Gretchen was right. If I think this through, I will not dream about you again, you or the little girl in Pepi’s Tacos or the silly thing I said. I was being silly. I will not allow you a passport to my dream, and you will not trespass.

On another night, Gretchen told me that life is the same as dreams. Nothing ever goes exactly how you want it to, or exactly how you fear it might, or exactly how you imagine. Gretchen told me she had proof that imagining the outcome of a given event will preclude the possibility of the event going in the particular way you imagined. All you have to do is make movies in your mind of everything you don’t want to happen.

After I had the dream about the green fuzz digesting the house and everything in it, I dreamt about it again. In the recurrence of the dream, Gretchen was vomiting the green fuzz onto the floor, and looking directly at me while she did so.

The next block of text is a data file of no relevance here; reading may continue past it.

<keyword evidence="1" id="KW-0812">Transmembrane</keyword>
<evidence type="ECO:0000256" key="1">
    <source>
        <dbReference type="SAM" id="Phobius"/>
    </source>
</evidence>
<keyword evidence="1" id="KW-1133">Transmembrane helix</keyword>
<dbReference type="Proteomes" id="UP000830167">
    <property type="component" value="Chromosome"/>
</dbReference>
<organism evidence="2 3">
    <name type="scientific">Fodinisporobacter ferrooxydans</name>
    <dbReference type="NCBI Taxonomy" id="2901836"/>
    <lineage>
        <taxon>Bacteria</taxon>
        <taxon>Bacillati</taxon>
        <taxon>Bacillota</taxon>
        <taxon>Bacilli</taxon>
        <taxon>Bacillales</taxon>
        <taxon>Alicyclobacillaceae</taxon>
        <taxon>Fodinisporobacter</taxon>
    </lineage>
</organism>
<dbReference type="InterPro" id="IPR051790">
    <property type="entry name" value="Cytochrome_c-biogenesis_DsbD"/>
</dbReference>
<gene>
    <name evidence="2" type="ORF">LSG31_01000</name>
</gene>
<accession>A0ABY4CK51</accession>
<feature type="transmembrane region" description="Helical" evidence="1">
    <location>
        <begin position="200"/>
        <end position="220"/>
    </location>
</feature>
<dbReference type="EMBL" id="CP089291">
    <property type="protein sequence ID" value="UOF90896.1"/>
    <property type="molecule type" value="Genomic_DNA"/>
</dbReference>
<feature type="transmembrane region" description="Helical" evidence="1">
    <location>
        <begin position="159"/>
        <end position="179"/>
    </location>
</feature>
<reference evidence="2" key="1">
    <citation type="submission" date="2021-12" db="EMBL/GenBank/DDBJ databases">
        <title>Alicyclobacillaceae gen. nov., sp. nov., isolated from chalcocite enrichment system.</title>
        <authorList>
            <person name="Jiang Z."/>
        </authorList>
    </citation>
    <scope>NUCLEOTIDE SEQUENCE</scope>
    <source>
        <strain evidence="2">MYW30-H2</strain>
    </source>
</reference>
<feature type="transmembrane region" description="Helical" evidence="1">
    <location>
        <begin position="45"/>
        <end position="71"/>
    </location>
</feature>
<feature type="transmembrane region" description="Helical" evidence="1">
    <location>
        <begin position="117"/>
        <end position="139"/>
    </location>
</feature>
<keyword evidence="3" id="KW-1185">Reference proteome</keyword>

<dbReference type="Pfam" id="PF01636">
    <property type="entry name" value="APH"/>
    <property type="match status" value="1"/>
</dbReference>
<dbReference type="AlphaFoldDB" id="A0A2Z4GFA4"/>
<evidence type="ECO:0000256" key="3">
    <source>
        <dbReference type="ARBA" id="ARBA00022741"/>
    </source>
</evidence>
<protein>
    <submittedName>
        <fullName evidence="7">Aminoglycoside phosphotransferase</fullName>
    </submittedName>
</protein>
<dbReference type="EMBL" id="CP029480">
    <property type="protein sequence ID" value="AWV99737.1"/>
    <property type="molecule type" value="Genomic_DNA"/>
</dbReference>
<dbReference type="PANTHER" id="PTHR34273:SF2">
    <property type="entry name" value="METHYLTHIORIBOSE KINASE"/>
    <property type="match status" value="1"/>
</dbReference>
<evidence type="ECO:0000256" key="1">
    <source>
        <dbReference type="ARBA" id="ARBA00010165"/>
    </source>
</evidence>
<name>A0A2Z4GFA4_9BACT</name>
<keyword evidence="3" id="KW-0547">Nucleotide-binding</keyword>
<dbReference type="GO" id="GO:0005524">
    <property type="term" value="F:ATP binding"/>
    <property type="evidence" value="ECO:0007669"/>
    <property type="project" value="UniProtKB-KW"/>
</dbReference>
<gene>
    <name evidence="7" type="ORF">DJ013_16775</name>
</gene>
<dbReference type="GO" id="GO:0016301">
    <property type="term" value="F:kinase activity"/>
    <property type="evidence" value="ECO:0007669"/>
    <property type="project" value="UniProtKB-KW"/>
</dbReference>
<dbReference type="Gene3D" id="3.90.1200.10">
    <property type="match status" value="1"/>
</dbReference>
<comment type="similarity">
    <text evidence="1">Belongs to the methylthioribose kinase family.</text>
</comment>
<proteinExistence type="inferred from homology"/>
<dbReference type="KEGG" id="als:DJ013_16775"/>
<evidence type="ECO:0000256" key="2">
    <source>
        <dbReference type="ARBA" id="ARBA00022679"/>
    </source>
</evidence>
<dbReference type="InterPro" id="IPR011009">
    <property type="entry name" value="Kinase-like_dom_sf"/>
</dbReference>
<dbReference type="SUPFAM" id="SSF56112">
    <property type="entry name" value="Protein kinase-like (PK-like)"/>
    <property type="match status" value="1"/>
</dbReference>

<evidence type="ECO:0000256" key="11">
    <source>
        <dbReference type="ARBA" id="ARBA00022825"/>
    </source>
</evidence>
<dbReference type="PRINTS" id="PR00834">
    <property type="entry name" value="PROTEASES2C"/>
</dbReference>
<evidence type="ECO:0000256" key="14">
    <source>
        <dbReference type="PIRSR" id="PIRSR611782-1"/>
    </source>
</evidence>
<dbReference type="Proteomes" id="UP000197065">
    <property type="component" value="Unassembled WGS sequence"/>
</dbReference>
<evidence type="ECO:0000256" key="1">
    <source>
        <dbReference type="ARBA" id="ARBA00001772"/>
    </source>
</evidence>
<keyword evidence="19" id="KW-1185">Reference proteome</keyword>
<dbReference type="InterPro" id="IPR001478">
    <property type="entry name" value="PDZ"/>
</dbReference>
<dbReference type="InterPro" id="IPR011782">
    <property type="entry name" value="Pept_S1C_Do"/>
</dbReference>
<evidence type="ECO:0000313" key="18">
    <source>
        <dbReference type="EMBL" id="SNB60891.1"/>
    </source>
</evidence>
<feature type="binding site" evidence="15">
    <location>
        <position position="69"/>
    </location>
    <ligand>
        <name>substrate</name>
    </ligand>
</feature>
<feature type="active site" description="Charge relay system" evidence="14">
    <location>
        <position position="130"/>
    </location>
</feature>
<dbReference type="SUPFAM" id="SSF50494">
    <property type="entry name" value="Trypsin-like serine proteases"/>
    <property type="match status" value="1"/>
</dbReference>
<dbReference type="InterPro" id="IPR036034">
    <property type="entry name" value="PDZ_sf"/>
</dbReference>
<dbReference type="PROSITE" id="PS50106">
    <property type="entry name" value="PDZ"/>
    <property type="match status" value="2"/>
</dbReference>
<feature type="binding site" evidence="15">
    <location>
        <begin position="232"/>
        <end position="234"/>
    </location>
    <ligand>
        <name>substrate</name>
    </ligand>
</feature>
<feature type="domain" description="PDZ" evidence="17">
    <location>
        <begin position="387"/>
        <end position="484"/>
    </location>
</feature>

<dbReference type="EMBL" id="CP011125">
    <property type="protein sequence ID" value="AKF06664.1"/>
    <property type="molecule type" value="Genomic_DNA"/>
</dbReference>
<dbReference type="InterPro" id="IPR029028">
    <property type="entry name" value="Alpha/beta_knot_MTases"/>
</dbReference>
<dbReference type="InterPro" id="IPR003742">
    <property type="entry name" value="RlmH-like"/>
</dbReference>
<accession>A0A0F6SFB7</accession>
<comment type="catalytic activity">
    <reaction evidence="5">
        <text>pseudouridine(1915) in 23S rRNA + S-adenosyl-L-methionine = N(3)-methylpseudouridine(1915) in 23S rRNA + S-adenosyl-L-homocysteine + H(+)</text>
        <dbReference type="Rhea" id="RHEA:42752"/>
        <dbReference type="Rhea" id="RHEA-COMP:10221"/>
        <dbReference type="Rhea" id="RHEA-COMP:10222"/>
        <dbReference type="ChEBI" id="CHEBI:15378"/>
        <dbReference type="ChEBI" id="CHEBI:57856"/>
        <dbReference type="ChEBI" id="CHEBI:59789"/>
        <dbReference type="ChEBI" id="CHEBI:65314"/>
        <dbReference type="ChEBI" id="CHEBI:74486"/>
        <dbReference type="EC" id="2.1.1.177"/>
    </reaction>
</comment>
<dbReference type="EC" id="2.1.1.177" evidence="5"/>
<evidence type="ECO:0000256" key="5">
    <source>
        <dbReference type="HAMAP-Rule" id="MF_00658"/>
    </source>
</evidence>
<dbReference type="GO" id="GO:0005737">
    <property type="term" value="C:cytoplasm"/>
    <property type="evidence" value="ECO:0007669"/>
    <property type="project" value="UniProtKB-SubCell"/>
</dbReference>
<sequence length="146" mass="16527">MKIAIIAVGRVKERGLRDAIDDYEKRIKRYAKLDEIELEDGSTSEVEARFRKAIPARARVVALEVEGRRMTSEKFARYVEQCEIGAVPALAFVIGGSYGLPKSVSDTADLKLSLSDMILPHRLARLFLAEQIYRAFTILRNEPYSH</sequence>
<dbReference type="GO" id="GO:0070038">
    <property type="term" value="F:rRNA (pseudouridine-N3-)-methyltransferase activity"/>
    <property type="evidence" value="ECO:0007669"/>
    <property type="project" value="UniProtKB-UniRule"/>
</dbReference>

As I lie here, I think about two things. I think about innocent little girls eating tacos and making their daddies believe they hurt themselves, and I think about mold—miasmas of gaseous, sickly colored debris spewing from Gretchen’s mouth as she maintains her cold stare. She is trying to tell me something with her eyes, to tell me that maybe I could have avoided this green fuzz epidemic, avoided the awful sound if I had stopped before making that peanut butter and jelly sandwich. Just like you were trying to tell me something at Pepi’s. Like you’re always trying to tell me something.

Gretchen never read Homer’s Odyssey.

I’ve never had kids. About that you were correct. My question remains about you.

If I don’t figure out how I feel about you now, lying here breathing and changing my position on the pillow, perhaps I will be shown when I sink into my bed and…

The instant before I drift from alpha to REM, I know how I feel about you, and I know exactly what must happen between me and you, and what I must do to enable this event.

The skull and contrasting floral pattern on your sleeveless shirt was not a logo for a band or for anything it would be un-hip of me not to recognize. It was simply your style.

Read More By Jeremy Benjamin